Signs and message boards up and down the Strip — the planet’s brightest spot from space — were scheduled to dim or go dark to commemorate Earth Hour, a worldwide campaign intended to draw attention to climate change.
Lights shining on the hotels went dark, too, sending the Strip into an eerie darkness. Tourists looked up while sipping their beers and yard-long margaritas. Many whipped out cameras and cell phones to get pictures of the rare event.
John Hildebrandt, a 37-year-old mortgage broker from Las Vegas, came down to the Strip with several friends to see the event and support its message.
“I think it’s great,” he said. “They should do it every night for an hour.”
“We’re also taking note of what’s not off,” said 48-year-old Chris Miller, gesturing toward the Monte Carlo.
That hotel’s sign flicked off a few minutes later.
Las Vegas served as a flagship city for the worldwide event, and all of the Strip’s major resort operators planned to participate. More than a dozen off-Strip properties, including the Palms and hotels belonging to Boyd Gaming Corp., said they’d turn down the lights as well. Even the “Welcome to Fabulous Las Vegas” sign anchoring the Strip’s southern end was set to black out, as was the Fremont Street Experience canopy.
“It’s an opportunity for us to encourage other companies and individuals to do as our company has, and focus on sustainability and conservation,” said MGM Mirage spokesman Gordon Absher in a recent Review-Journal interview. “Having the skyline of one of the world’s most-recognizable cities go dark is one of the most dramatic statements the World Wildlife Fund could make.”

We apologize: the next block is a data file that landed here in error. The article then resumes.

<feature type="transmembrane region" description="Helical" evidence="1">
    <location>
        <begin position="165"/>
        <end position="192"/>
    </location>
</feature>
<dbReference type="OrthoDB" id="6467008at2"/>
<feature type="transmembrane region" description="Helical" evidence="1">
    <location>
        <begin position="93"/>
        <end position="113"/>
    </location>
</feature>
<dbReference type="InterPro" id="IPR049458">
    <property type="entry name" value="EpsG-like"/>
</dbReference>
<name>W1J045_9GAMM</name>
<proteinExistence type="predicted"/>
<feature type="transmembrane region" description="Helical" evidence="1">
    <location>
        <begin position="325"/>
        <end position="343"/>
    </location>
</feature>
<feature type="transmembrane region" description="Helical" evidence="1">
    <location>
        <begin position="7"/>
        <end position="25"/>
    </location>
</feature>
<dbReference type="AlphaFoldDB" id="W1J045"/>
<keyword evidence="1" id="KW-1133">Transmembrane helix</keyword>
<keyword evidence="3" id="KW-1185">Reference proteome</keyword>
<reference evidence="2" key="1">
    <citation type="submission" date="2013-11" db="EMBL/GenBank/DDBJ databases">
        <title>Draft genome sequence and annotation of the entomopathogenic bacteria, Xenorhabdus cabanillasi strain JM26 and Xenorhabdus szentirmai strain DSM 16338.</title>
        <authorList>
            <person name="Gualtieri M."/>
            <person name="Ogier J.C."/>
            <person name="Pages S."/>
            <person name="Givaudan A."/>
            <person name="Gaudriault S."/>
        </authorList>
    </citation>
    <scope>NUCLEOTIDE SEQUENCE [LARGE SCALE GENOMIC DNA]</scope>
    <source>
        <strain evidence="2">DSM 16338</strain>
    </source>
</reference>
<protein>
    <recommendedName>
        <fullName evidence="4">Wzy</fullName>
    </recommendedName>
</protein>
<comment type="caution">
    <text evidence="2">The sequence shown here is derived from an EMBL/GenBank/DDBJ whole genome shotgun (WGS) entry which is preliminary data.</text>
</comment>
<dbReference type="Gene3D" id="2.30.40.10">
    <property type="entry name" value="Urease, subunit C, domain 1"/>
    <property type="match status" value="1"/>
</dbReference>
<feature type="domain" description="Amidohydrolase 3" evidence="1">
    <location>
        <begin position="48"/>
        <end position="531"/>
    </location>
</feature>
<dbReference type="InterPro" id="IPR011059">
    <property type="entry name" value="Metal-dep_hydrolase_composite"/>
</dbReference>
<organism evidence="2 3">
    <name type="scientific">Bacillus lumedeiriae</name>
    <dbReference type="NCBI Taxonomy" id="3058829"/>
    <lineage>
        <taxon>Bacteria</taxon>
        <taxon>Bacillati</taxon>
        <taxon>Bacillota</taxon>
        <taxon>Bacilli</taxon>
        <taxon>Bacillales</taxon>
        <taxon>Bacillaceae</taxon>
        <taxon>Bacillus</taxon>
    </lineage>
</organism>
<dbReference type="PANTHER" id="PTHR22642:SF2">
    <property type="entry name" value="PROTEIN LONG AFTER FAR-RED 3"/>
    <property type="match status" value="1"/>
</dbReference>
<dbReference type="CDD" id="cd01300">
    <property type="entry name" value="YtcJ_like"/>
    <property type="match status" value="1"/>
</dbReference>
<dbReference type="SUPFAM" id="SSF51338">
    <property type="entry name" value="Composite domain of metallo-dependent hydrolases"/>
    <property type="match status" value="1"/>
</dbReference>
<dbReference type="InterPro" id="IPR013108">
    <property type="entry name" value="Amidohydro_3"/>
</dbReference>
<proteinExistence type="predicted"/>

Ping Hsu, a 31-year-old manager at the P.F. Chang’s at Planet Hollywood, walked outside the restaurant to get a glimpse of the Strip skyline, the only lights from which came from construction lighting at CityCenter and various hotel rooms.
“I was thinking, ‘Are they really going to do it?’ And they did,” she said. “I’ve never seen it like this.”
Resort corridor hotels will dim their lights to remember various celebrities, including Frank Sinatra. The Strip went dark the night after his fatal heart attack on May 14, 1998.
One early participant in Earth Hour backed out of the event late.
Station Casinos had been in on initial planning sessions for the event and said it would turn down its lights, but Earth Hour ended up conflicting with the company’s Win a Million in March promotion, a series of major, multi-property prize giveaways scheduled to happen on the hour throughout Saturday night. Company officials decided they couldn’t carry out the prize event and Earth Hour at the same time.
The city of Reno was scheduled to darken its „biggest little city in the world“ arch.